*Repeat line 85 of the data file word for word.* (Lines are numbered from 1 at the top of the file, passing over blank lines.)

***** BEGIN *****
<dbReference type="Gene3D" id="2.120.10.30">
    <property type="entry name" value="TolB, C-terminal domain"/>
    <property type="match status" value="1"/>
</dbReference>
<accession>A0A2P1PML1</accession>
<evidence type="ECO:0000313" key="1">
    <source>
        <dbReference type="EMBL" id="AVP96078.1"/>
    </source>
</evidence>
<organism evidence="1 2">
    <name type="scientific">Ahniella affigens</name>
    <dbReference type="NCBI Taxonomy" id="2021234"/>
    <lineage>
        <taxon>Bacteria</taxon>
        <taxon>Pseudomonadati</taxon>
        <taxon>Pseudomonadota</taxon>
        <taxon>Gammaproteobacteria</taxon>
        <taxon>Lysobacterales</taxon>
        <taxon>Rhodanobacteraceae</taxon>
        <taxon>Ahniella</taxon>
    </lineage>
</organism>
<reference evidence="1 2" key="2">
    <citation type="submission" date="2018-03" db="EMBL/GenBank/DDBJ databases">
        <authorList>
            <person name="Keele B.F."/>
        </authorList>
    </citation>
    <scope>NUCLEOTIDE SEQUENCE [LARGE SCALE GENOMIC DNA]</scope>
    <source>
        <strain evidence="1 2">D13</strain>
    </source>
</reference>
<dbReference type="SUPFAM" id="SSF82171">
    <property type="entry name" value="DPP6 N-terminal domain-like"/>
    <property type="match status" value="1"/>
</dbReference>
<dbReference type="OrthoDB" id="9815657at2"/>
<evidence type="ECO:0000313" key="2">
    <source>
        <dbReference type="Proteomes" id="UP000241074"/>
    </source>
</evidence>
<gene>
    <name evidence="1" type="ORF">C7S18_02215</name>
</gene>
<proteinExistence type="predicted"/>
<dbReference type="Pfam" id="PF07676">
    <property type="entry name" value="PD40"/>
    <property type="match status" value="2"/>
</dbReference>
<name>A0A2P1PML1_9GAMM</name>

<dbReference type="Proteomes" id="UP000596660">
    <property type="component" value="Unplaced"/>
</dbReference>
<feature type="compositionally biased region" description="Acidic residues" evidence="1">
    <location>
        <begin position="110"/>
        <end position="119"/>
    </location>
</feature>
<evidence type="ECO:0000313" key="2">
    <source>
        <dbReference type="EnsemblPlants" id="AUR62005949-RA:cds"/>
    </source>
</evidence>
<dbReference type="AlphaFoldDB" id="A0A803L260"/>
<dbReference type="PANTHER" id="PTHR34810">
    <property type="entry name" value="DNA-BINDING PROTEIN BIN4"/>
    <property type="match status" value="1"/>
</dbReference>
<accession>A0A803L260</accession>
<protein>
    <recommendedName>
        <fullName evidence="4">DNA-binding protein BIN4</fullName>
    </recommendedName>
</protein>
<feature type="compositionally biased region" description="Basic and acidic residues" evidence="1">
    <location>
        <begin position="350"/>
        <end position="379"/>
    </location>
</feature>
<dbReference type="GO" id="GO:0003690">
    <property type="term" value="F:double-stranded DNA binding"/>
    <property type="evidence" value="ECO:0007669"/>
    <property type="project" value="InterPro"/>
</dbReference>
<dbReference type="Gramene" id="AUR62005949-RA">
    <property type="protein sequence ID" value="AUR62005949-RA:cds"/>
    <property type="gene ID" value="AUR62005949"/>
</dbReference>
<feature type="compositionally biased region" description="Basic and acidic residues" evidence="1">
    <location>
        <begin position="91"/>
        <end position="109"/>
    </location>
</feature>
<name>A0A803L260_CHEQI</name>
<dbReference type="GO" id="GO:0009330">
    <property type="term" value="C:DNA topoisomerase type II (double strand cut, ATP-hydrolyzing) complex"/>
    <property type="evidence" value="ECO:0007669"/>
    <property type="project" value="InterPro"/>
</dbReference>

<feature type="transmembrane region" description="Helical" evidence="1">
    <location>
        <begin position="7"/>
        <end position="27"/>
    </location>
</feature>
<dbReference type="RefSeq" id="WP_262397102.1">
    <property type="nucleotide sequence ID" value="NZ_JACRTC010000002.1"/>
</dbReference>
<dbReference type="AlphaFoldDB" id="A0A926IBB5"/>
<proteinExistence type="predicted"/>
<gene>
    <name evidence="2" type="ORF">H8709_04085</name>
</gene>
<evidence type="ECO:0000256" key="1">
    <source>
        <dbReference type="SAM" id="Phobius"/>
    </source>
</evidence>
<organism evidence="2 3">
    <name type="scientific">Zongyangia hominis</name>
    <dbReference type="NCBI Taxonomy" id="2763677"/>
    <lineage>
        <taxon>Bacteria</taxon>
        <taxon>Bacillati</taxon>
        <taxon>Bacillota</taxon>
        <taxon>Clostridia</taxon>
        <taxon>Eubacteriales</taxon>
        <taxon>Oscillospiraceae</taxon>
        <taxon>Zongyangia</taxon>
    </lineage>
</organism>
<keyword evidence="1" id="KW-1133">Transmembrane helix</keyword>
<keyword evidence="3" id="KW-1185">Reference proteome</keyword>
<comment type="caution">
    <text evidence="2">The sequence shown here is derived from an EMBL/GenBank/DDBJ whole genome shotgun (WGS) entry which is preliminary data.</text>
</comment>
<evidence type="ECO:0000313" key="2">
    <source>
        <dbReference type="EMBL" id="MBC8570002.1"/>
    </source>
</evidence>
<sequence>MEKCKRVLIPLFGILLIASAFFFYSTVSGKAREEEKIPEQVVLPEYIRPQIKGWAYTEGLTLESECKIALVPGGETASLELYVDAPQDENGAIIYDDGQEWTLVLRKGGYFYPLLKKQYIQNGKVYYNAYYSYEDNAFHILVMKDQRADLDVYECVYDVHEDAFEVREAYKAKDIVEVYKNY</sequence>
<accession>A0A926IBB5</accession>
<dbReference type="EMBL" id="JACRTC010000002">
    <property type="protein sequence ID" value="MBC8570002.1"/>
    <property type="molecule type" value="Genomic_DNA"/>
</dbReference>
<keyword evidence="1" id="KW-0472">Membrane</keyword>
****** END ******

<dbReference type="GO" id="GO:0003690">